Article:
And Pat, we couldn’t probably talk about the automotive without the most impressive demo, and I’ll let you talk more about it, because you drove some hundreds of thousands of views on Twitter, but that’s our friends, customer, at Luminar, who was able to demonstrate some very, in difficult situations, using lidar to be able to do ADAS at a level that, well, we saw Tesla certainly could not handle as it was running over the demonstration, the test dummy, over and over again, while the lidar technology was able to help avoid. So, those were some of the demonstrations, but yes, automotive, big time, no oxygen left for you because that’s what you get for doing that to me.
Patrick Moorhead: Man. This is a tough one. I don’t even have any toys to bring into view, either. So, yeah, I’m going to talk about a demo that Luminar did, and for those of you who aren’t aware of Luminar, they’re a full stack provider of lidar solutions. And full stack all the way. Semiconductors up to the enclosure, to the software that makes it run. They have big deals with Volvo so far and a couple other folks. What I want to point out is there’s a big argument in the industry of do we need lidar or not, right? So, there’s three sensors. There’s lidar, there’s radar, and then there’s vision. Elon Musk has gone on record basically calling it a fool’s errand and folks that love Tesla, the Tesla longs, they jump on the bandwagon and they reflect this.
But the other thing I’ll throw out there, I think Elon Musk is brilliant, but he’s three years behind his commitment to do a coast-to-coast full automated trip. The company is late with its full self-driving software. Go back and look at the claims that were made five or six years ago and the reality is this stuff’s hard. Lidar used to be, if you see a self-driving car, it used to be that sensor on the very top of the car that looks like an old police siren. It’s giant. And by the way, those used to cost $5,000 to $10,000 apiece. And I would even say that lidar at $5,000 to $10,000 apiece, aside from maybe a robo taxi, is a fool’s errand. But this company, Luminar, has a full module that costs about $1,000 and it’s small. It actually looks like an air intake as opposed to this giant, gaudy siren that needs to be a foot above the top of the car. So, the tech has changed. There’s been a 10X cost reduction and the improvements have been…
So, to make a long story longer, Luminar had I would say it was absolutely the best demo at CES, which had real, live cars in a parking lot.
Daniel, you and I attended, and my son Pico did, where they had a Tesla, they had a Luminar-enabled Lexus, and a couple other ADAS cars. And then they had a fake child run across the road. It was dark. And they had a demo where the child was occluded by a car up until the very end, and you can see the video in our show notes. Net net, the Tesla, which I was driving, just blew right over and I ran over the fake kid. It was jarring. I have to admit. You had a nervous laugh, but it did not stop. Tesla’s ADAS system did not stop for the child. The Lexus that was enabled with the Luminar system stopped on a dime. It was abrupt, but the child was saved.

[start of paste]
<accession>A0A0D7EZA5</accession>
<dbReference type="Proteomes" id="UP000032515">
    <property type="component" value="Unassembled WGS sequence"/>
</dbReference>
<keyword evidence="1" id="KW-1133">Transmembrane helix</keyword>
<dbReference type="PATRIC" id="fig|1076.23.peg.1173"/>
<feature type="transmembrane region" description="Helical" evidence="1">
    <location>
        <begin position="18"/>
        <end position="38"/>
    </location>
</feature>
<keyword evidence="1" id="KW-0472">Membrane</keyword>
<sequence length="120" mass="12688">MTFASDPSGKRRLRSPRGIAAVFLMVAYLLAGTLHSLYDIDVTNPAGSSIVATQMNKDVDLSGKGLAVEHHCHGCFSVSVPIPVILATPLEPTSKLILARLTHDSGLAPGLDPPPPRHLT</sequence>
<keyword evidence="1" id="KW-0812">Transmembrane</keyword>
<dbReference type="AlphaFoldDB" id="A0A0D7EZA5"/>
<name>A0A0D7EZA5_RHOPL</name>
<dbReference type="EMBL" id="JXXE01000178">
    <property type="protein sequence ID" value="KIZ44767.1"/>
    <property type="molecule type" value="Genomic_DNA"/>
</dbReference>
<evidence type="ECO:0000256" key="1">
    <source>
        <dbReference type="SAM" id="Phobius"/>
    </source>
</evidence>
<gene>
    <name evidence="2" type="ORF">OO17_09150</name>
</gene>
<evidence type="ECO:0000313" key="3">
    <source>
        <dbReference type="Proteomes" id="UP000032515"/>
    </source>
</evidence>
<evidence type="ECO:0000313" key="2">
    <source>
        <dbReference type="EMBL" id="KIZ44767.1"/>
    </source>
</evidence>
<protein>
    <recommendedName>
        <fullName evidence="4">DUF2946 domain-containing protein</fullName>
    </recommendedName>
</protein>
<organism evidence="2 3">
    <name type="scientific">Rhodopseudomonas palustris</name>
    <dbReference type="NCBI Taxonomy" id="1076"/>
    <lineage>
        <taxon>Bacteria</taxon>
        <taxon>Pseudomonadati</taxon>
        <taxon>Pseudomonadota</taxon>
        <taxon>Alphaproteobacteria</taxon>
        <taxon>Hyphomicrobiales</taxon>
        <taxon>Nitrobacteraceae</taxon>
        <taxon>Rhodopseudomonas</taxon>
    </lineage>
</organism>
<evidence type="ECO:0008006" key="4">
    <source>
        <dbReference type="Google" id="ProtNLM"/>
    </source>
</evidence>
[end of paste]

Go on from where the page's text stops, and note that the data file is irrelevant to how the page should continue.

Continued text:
And that really got me thinking, Daniel, why isn’t lidar more popular? And I know $1,000 is a lot when the average gross margin on an average car is $5,000, but don’t use averages when you’re talking about EVs, because EVs are a lot more expensive. And I think more automakers should make that an example.
Daniel Newman: Yeah. I don’t think there’s any circle back here, buddy. I think having sat in the back seat, you’re right. The word jarring is appropriate. And I think the opportunity to incorporate lidar at scale is going to be a way to provide safety. I can’t quite understand when around $1,000 a vehicle you could save lives. The only thing I could say is somehow the National Traffic Safety Board, or I think it’s the NTSB, or whomever it is that does this stuff hasn’t been able to quite determine mathematically the lives impacted. But what I saw was accidents that can be prevented. Technology can prevent accidents. We should put the focus on that like we’ve put the focus on other health safety over the last couple years. This is real and accidents are a killer of people young and old.
So, I know we don’t have any more time on this one, but yeah, I could talk about this forever.
Patrick Moorhead: Yeah. And a shout out to Ian Cutress for putting the comment out there. Mobileye is driving down the cost, as well. So is ON Semiconductor, so there’s a lot of companies out there in addition to Luminar trying to drive that down, but hopefully with three or four vendors driving it down, the cost can get below a $1,000 cost, and it can become… But I’m thinking it should at least be an option. I’m sold on it. That doesn’t mean I don’t like vision, I don’t like radar, but I like technologies that can see far, see in the dark, and have increased intelligence over having a complex vision system.
Daniel Newman is the Principal Analyst of Futurum Research and the CEO of Broadsuite Media Group. Living his life at the intersection of people and technology, Daniel works with the world’s largest technology brands exploring Digital Transformation and how it is influencing the enterprise. Read Full Bio